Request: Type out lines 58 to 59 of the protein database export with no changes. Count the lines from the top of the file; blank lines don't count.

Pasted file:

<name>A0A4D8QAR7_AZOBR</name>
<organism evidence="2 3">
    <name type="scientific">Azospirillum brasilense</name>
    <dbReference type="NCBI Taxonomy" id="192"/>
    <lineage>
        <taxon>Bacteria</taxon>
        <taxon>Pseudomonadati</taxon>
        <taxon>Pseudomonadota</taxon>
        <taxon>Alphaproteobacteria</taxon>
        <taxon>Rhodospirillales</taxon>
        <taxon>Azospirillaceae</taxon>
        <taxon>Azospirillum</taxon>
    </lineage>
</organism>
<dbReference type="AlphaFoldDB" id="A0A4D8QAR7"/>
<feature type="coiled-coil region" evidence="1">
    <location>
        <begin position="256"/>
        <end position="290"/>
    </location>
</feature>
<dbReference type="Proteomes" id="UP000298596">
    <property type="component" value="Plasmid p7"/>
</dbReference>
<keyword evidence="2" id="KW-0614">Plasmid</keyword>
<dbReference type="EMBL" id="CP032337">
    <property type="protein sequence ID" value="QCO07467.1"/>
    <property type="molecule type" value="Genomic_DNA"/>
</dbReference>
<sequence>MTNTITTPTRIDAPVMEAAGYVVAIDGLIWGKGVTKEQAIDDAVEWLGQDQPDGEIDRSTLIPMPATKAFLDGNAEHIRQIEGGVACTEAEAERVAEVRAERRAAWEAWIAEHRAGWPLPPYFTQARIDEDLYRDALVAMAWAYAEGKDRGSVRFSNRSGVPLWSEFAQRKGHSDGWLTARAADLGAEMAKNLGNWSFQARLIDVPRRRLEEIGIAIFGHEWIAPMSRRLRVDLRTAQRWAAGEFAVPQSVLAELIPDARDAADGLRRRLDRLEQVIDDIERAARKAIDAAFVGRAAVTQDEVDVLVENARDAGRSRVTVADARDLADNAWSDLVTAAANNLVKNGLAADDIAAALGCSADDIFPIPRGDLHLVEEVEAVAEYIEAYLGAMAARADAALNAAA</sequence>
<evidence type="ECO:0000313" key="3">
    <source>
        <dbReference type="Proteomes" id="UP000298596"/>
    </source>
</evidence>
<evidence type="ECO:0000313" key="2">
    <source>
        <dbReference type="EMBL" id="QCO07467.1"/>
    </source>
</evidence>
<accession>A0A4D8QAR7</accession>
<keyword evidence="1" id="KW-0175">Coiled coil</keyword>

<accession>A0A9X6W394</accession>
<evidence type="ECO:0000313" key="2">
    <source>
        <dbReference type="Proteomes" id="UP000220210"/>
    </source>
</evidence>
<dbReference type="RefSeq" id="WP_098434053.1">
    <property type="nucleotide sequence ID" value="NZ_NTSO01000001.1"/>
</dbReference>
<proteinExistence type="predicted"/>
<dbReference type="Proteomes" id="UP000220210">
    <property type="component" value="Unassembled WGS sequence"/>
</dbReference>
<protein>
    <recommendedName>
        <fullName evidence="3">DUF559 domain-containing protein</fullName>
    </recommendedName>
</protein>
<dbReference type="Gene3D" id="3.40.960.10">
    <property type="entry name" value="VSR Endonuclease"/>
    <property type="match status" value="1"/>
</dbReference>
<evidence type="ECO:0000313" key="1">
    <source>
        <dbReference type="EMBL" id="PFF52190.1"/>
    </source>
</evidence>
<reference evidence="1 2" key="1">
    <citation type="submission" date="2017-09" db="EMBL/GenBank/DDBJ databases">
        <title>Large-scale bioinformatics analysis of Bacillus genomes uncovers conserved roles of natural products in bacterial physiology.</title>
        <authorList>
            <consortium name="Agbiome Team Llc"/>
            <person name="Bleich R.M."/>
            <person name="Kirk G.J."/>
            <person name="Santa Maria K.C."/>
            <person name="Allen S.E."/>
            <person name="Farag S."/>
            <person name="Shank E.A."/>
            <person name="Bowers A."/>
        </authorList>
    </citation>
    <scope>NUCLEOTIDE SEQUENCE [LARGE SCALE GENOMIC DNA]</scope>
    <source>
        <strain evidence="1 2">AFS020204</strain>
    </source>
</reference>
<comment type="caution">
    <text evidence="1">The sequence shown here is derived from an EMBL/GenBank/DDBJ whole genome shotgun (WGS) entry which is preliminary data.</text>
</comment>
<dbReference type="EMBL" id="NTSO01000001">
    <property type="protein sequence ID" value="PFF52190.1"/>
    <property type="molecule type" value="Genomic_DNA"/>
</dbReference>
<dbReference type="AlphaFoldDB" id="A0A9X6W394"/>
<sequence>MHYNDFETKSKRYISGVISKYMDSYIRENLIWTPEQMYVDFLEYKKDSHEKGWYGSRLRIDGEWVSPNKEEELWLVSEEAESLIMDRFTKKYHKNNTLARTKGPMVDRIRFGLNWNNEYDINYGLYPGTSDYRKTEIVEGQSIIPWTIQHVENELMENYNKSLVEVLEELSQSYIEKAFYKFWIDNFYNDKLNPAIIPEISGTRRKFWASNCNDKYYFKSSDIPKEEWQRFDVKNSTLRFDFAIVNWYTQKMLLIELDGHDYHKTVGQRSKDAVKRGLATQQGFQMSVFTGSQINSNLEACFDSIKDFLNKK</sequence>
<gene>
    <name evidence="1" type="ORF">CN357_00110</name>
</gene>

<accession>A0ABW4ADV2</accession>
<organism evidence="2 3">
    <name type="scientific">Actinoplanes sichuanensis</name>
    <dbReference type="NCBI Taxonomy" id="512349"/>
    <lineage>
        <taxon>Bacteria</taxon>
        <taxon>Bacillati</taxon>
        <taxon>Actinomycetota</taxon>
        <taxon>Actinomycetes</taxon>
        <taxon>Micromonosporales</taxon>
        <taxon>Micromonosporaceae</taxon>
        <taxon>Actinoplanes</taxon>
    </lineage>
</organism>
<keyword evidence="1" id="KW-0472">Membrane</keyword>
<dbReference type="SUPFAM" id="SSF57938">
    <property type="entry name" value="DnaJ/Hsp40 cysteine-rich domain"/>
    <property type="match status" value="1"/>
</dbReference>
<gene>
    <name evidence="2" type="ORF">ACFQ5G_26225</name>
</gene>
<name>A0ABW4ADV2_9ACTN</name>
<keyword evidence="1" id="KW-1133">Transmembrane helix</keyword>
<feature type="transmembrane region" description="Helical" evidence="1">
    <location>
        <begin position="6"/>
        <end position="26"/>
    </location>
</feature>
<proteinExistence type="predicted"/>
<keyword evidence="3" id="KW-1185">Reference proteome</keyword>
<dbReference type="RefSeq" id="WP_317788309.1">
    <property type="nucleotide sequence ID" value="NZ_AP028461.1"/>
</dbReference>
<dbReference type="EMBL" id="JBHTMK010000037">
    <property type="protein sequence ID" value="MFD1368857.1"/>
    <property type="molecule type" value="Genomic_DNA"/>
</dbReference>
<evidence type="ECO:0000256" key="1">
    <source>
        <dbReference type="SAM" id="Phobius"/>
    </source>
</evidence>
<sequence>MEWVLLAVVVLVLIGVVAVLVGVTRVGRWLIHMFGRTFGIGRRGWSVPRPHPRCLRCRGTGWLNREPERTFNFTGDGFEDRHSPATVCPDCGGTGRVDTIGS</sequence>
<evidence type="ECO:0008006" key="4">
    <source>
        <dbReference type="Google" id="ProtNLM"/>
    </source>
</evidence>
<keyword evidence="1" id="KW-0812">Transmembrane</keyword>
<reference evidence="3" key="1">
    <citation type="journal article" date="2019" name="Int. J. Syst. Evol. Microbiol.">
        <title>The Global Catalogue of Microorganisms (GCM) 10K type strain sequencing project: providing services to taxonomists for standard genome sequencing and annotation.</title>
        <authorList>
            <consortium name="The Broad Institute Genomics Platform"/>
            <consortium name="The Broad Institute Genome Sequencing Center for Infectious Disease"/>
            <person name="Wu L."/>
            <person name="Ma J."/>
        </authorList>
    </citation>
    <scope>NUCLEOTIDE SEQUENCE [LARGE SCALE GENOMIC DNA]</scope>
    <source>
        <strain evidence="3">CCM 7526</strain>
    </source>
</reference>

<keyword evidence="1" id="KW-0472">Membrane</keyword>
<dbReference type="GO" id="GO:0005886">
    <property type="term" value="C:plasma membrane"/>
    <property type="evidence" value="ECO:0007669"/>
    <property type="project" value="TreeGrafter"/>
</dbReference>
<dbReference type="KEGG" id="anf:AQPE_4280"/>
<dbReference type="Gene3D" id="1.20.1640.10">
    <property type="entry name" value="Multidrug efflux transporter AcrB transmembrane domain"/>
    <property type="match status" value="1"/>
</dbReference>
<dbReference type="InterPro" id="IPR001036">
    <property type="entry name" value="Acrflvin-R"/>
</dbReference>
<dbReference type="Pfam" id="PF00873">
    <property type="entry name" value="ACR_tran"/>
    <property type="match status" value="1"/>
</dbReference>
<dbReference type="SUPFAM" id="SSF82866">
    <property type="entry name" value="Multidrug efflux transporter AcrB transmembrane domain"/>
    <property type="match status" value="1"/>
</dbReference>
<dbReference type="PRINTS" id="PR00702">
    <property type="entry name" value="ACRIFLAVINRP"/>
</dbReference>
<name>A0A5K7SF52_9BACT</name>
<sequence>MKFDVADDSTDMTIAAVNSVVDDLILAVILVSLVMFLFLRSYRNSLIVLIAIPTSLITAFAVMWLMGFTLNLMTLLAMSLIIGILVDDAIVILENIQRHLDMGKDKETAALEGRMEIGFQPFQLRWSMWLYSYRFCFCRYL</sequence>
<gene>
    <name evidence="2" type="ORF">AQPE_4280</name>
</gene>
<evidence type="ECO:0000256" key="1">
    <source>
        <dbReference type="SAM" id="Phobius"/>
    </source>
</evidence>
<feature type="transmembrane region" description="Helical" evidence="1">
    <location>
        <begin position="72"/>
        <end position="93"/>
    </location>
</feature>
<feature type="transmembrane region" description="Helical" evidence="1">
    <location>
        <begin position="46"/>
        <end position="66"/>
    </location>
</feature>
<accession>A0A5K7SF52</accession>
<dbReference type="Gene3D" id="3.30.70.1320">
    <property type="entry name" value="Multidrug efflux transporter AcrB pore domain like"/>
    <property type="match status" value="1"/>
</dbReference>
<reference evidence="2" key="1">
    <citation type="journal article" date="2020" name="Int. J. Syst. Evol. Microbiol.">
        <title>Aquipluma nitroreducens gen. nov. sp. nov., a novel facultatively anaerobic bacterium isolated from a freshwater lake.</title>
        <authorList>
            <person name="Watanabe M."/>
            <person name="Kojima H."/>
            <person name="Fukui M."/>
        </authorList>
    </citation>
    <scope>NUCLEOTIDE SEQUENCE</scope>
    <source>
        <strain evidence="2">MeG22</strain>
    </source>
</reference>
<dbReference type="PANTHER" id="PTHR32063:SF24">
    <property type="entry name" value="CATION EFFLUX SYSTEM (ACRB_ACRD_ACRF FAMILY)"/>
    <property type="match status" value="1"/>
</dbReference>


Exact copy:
        <fullName evidence="3">DUF559 domain-containing protein</fullName>
    </recommendedName>